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How to Build Credit With a Credit Card

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How to Build Credit With a Credit Card

Do you cringe every time you pull up your credit report? Do you wince at the end of the month when your bills are due? Are you looking to get a mortgage or car loan in the foreseeable future? If you answered yes to any of these questions, keep reading.

Boosting your credit score takes some work. It doesn’t happen overnight, but that shouldn’t dissuade you from putting the effort in. Your credit score is essentially your adulthood report card. Banks will reward you for a top-notch score and punish you for low scores. But unlike elementary school, where you could easily figure out how to do better, navigating credit is a bit trickier.

Before you go any further, take a look at your score in your latest credit report. Anything from 580 to 669 is considered fair; 670 to 739 is considered good; and 740 to 799 is considered very good. If you’re above 800, then you are an A+ student and probably don’t need to be reading this article!

Now that you know your starting place, think about your goals and where you want to be. Then keep reading for tips on building your credit score with a credit card, including how to get one in the first place.

1. Getting a Credit Card

Getting a credit card with poor credit may seem like a bit of a Catch-22; however, you do have some options. First, if you have a certain amount of cash to set aside, consider getting a secured credit card. The amount you put down to secure the card becomes your credit limit. At the same time, it reduces the issuer’s risk, which means secured cards are easier to qualify for. You also won’t go into debt, as you can only charge as much as you’ve given to the bank beforehand.

Second, if you are in college, you can look into getting a student credit card. These cards tend to have lower credit limits based on the average age of individuals applying for them. Issuers consider college students good long-term financial bets, so you may more easily qualify for this type of card as well.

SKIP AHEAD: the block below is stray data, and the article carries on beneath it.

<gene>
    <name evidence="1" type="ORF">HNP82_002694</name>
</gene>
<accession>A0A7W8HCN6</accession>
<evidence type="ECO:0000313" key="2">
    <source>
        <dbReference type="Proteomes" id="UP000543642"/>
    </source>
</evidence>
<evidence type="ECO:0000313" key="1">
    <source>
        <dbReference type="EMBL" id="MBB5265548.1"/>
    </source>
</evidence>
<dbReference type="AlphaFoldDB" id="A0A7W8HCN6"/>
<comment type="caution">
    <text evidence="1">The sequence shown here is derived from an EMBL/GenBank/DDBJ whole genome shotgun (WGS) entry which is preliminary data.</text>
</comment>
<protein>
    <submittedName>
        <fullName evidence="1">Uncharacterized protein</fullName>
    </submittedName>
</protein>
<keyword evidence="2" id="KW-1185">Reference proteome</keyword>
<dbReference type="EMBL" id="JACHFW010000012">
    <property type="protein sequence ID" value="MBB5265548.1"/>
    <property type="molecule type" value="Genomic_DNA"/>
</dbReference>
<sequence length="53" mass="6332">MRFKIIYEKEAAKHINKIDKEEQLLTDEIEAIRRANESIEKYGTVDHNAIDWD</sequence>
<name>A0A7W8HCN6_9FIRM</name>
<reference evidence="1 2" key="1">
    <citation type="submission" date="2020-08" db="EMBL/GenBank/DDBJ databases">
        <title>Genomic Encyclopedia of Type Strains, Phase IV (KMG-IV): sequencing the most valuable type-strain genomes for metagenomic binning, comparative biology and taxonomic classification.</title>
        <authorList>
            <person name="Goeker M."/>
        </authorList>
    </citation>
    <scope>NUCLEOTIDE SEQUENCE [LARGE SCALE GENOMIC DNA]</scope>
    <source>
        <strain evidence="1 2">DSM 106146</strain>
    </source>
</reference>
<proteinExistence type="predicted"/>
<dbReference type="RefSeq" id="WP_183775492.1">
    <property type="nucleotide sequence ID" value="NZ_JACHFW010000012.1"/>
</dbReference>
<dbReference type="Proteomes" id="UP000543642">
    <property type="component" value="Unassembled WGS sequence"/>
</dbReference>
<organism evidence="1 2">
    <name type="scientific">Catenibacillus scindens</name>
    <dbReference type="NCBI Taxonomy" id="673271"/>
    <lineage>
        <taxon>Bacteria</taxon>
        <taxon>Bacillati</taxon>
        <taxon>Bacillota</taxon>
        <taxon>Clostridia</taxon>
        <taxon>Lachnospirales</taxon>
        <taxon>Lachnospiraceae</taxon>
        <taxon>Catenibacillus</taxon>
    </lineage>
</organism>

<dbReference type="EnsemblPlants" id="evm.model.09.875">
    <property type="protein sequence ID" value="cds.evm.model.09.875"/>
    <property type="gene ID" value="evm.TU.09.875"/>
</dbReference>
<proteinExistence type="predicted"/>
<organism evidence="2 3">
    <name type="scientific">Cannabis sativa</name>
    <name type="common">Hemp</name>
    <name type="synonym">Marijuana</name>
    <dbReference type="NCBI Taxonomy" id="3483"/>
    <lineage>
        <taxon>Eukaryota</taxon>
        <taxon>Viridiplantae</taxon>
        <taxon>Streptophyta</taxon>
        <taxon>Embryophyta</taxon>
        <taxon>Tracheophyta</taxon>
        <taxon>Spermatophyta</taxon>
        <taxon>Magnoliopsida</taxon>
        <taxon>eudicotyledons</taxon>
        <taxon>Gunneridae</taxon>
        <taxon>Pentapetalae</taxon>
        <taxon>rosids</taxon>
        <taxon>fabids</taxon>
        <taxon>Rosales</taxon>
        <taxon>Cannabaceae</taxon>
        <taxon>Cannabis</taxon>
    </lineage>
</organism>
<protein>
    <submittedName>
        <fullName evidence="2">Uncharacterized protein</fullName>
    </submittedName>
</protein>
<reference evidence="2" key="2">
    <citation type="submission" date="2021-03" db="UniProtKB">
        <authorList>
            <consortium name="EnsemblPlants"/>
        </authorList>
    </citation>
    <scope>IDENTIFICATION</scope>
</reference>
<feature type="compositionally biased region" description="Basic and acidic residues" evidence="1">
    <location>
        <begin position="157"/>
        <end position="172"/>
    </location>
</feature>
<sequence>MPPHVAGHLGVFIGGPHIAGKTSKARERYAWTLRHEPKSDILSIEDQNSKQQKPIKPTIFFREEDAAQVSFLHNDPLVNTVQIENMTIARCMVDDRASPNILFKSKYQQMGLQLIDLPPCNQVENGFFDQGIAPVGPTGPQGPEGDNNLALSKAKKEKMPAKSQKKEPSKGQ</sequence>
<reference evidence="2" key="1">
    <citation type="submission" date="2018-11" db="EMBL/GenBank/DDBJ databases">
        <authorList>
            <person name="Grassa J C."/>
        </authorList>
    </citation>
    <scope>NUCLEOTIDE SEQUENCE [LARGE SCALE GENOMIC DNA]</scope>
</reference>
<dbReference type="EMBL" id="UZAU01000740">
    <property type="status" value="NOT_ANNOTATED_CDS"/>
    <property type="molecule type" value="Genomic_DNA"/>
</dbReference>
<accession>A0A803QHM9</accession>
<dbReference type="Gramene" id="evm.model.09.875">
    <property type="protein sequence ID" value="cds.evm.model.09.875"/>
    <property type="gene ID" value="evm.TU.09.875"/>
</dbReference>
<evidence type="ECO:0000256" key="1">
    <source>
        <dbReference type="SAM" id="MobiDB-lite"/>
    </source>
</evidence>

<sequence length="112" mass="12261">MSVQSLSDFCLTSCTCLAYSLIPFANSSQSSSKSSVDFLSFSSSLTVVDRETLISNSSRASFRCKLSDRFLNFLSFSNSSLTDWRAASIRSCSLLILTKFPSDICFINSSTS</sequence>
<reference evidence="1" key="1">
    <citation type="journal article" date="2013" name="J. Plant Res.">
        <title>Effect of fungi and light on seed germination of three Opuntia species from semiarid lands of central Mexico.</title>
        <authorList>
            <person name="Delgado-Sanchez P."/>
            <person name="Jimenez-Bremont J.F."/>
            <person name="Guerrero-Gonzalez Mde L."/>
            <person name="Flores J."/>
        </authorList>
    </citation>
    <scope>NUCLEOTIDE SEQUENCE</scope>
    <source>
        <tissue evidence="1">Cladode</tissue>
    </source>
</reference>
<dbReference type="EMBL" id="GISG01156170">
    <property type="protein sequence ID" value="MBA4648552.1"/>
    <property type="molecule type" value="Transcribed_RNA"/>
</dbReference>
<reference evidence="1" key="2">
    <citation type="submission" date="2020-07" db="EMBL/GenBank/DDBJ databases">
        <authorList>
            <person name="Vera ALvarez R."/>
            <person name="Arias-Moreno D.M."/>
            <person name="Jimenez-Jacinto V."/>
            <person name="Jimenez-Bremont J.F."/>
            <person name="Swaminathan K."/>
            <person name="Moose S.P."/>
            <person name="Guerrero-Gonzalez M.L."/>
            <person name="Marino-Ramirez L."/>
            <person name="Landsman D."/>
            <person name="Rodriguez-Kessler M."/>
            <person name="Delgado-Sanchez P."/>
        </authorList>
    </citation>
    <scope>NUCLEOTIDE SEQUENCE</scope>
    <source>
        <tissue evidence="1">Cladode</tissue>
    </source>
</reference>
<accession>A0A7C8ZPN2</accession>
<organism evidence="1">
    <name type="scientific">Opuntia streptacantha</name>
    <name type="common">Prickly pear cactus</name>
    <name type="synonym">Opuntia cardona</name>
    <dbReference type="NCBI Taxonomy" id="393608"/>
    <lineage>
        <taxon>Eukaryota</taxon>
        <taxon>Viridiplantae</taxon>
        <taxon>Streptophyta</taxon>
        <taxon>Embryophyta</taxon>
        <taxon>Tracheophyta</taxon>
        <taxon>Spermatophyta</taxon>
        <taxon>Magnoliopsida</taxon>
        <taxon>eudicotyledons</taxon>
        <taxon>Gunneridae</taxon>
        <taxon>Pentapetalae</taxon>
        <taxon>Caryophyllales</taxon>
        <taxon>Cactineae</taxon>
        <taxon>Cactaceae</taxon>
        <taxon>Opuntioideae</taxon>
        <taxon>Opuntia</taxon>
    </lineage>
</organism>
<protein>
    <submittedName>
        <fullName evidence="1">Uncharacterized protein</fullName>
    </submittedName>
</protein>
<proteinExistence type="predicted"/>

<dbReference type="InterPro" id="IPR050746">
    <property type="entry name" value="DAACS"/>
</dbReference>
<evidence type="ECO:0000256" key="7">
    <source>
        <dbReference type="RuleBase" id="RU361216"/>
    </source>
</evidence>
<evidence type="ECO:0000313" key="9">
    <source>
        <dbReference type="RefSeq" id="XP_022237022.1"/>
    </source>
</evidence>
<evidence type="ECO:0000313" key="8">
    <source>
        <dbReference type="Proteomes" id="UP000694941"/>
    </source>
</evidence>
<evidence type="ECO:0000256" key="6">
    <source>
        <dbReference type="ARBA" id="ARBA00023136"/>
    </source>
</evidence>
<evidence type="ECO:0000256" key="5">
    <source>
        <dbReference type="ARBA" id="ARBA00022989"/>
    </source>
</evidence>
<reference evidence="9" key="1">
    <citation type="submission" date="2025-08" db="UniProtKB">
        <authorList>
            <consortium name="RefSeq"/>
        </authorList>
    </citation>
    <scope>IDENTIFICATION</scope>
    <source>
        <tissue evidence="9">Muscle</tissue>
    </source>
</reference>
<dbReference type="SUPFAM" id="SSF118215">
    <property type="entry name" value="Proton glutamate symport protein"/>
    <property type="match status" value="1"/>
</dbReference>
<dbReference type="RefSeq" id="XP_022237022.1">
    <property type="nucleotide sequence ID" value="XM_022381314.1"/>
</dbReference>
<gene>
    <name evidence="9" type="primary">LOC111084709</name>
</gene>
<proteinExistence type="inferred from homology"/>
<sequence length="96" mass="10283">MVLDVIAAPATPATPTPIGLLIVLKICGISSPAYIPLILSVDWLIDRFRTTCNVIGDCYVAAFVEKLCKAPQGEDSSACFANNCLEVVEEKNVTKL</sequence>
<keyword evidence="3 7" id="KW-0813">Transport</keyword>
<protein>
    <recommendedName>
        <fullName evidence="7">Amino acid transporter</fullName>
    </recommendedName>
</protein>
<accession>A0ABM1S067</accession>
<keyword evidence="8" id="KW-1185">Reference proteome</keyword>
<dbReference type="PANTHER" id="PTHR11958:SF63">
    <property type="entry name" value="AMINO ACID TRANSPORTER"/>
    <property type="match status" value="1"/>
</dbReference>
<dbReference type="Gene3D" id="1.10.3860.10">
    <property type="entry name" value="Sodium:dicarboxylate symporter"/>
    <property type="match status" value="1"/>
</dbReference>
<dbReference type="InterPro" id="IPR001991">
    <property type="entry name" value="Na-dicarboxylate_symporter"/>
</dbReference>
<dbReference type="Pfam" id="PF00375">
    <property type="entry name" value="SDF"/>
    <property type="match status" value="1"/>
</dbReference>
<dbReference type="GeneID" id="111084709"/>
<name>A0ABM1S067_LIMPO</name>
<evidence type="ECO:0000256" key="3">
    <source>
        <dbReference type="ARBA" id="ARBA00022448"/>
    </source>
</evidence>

Third, you can ask a family member or really close friend to add you as an authorized user on their credit card. If you go this route, you need to be really serious about when you use this card. Your family member or friend is putting their own credit on the line by adding you to their account, so use it wisely!

2. Pay Your Bill on Time

Now that you have a credit card, the real work comes into play. You need to remember to pay at least the minimum balance on time each month.

Your payment history is one of the most important factors that goes into your credit score. If you miss a bill, the bank may penalize you depending on your agreement. This could involve an extra fee or even an increase in your interest rate.

Remembering to pay your bill takes some practice. Set up reminder emails from your bank for when statements are due. Also, set a reminder on your phone a day or two before the bill’s due date. If you’re a visual person, you can also write it on your planner or wall calendar. Of course, digital reminders may be more helpful if you travel a lot and are away from home.

3. Or Pay It Early

A lesser-known trick to improving your credit score is to pay your bill early. Doing so will lower your credit utilization ratio. This ratio is the percentage of credit you’re using out of the total amount you have available.

Credit bureaus don’t like it when you use up all — or even a large amount — of your available credit. It signals to them that you may be spending more than you can afford. You can’t always control this, of course. If you are moving, for example, you may need to make expensive purchases such as furniture and appliances.

Paying your bill before the statement is prepared is one way to keep those large purchases off the credit bureaus’ radar. By removing those larger sums from the bureau’s calculations, you’ll lower your credit utilization ratio. There are further advantages to always paying your bill early. It can reduce interest charges and create room for other purchases you may need to make before month’s end.

4. Get Only What You Need

This last tip is for the “grass is always greener on the other side” readers out there. Once your credit is in a good place, you may be tempted to get a better, shinier credit card. While this can be helpful in some instances, it isn’t always necessary. In fact, if you try to get multiple cards at once, it will hurt your credit score. And canceling cards will reduce your credit history length, which will likewise harm your score.

So the better approach is often to stand pat with the credit cards you have. Many issuers will convert a secured card to a higher-limit traditional one after you demonstrate responsible card use over a certain period. This allows you to improve your credit utilization ratio and maintain your length of credit history in one fell swoop.

Only getting what you need also applies to what you’re actually spending on. As you are paying your bills, you will likely notice some patterns in your spending habits. The holidays and summer vacation are two times of the year when spending seems to skyrocket. Before these times, budget for what you are going to be buying and determine how to limit your overall spending. Remember, the best credit score doesn’t go to someone who ends up spending the most money.


A good or excellent credit score will help you in life. Building your score takes a bit of work, but it is well worth the effort. You can start building your score with a credit card you currently have or plan to get in the near future.

If you need further assistance, speak with a trustworthy financial advisor. They can help get you on the right track and provide additional guidance for your unique monetary situation.